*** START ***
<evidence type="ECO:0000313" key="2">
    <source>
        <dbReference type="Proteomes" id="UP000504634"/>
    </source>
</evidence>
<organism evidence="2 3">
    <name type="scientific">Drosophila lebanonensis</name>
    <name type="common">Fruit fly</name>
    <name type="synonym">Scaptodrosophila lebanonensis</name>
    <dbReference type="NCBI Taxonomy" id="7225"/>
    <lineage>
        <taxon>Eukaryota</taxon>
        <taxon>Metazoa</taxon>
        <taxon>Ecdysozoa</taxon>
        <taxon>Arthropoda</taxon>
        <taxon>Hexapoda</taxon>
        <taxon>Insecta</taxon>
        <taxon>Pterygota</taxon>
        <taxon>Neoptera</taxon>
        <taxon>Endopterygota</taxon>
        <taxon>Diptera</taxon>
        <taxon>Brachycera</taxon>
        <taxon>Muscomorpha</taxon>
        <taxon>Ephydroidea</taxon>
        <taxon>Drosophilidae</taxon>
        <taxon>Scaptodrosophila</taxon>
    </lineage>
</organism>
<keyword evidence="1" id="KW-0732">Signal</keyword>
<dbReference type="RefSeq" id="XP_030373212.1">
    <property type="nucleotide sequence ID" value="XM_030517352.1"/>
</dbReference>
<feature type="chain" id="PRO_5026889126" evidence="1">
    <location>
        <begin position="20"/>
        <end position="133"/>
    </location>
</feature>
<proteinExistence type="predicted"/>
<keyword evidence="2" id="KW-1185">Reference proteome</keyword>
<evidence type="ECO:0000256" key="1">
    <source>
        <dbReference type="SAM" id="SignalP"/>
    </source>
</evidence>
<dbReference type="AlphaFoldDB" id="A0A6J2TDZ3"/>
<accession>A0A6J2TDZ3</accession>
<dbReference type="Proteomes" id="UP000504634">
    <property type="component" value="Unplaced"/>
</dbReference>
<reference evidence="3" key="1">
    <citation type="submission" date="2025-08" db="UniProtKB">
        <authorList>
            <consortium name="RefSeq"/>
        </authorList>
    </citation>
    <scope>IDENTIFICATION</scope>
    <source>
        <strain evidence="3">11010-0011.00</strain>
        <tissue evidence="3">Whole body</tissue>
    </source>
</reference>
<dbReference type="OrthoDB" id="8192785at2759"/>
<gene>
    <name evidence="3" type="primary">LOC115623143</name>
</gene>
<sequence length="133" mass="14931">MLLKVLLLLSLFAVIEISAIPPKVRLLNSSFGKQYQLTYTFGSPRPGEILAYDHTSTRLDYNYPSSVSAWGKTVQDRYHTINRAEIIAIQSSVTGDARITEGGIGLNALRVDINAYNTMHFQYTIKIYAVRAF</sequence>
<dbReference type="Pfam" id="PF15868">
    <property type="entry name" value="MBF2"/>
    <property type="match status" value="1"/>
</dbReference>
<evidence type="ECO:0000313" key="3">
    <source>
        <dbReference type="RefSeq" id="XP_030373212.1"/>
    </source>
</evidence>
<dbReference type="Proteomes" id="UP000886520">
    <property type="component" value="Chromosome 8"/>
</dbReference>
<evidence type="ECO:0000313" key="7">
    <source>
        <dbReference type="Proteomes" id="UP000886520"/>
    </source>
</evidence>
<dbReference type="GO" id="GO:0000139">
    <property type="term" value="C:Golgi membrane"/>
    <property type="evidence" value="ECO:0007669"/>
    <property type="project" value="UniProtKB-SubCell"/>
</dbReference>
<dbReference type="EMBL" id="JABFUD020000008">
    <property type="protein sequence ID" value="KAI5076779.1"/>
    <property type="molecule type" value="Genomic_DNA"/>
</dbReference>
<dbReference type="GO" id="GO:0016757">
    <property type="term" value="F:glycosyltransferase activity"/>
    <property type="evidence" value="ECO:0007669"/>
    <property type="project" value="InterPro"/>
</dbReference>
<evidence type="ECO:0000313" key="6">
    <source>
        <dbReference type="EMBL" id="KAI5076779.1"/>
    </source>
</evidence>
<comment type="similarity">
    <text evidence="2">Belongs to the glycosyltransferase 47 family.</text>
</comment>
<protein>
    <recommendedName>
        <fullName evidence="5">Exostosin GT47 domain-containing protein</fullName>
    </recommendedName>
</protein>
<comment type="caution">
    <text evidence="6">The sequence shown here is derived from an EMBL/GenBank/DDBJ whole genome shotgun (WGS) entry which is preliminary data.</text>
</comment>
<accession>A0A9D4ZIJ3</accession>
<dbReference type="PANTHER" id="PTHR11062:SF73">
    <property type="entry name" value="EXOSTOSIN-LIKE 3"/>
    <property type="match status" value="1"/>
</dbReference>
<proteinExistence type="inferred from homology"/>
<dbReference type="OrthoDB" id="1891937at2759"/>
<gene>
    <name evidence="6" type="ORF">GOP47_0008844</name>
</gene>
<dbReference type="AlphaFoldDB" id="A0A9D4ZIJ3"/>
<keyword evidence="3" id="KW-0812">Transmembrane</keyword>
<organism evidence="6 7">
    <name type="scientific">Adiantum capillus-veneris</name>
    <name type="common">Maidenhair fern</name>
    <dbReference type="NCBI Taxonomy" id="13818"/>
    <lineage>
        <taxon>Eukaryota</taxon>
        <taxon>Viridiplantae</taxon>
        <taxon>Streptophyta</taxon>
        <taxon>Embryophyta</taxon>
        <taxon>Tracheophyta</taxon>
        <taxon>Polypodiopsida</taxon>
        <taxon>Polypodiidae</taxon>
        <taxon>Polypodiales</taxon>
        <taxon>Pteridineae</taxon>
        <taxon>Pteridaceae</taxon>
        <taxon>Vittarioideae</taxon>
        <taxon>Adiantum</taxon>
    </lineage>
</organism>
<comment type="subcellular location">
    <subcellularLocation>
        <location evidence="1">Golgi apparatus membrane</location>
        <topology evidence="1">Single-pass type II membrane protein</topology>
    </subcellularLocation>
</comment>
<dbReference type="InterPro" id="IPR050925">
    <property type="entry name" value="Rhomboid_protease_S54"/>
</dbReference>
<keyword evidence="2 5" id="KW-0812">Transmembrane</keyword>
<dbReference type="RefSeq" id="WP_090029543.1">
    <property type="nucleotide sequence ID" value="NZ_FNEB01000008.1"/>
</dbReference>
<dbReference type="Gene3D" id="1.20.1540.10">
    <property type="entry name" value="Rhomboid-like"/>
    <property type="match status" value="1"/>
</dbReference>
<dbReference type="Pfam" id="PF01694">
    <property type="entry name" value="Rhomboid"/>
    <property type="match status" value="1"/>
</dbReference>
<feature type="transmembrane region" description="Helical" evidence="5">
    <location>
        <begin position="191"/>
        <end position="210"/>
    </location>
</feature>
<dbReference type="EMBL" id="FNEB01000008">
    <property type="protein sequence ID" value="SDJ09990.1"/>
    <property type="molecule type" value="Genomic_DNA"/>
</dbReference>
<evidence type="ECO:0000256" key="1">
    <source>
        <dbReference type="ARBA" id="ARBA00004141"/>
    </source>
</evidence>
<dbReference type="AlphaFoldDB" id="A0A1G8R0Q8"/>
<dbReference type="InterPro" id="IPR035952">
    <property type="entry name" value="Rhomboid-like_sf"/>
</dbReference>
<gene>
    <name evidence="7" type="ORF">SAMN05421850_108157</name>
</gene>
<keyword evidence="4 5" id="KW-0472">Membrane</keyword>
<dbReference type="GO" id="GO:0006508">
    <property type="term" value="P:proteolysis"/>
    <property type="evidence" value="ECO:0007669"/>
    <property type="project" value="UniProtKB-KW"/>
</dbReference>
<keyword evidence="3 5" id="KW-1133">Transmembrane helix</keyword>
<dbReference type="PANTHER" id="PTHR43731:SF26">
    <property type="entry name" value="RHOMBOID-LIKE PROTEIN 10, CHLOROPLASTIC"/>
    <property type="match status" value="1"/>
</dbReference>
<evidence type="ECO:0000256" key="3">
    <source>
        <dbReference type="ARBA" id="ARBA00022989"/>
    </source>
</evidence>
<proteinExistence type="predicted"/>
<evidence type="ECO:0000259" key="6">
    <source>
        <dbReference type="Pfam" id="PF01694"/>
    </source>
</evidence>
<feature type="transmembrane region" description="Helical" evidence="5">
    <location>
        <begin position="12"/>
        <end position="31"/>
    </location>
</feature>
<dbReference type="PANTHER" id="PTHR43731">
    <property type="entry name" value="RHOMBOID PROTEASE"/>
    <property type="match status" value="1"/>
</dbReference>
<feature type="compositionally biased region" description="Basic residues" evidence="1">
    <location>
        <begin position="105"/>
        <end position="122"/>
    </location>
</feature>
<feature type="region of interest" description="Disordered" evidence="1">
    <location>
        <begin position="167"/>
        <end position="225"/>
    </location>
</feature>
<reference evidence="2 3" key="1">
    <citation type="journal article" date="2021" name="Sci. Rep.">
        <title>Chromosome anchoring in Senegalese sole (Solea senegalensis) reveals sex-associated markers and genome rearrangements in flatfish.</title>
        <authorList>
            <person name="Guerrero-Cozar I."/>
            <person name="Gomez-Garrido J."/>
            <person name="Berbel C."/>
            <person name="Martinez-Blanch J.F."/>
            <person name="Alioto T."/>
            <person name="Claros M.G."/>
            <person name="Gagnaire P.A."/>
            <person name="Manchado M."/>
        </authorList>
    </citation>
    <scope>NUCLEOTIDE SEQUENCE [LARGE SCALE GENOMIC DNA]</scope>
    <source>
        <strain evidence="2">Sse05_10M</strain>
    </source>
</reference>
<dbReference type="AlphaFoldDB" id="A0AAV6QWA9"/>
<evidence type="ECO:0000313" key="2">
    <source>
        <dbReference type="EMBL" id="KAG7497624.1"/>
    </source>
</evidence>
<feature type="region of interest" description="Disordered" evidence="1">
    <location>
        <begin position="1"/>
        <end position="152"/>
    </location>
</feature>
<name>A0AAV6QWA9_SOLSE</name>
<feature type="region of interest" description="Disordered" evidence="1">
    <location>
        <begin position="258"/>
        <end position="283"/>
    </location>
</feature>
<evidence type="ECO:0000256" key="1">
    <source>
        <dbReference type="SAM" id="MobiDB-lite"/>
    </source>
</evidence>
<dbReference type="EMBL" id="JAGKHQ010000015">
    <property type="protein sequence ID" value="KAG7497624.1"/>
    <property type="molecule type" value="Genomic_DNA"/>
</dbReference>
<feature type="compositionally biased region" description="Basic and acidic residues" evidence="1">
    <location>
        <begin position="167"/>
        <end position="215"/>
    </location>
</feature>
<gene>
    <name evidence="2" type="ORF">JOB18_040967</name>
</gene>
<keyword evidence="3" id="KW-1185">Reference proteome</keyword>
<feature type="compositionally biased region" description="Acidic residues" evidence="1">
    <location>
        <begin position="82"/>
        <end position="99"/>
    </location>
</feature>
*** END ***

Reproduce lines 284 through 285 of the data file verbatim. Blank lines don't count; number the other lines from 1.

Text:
    </location>
</feature>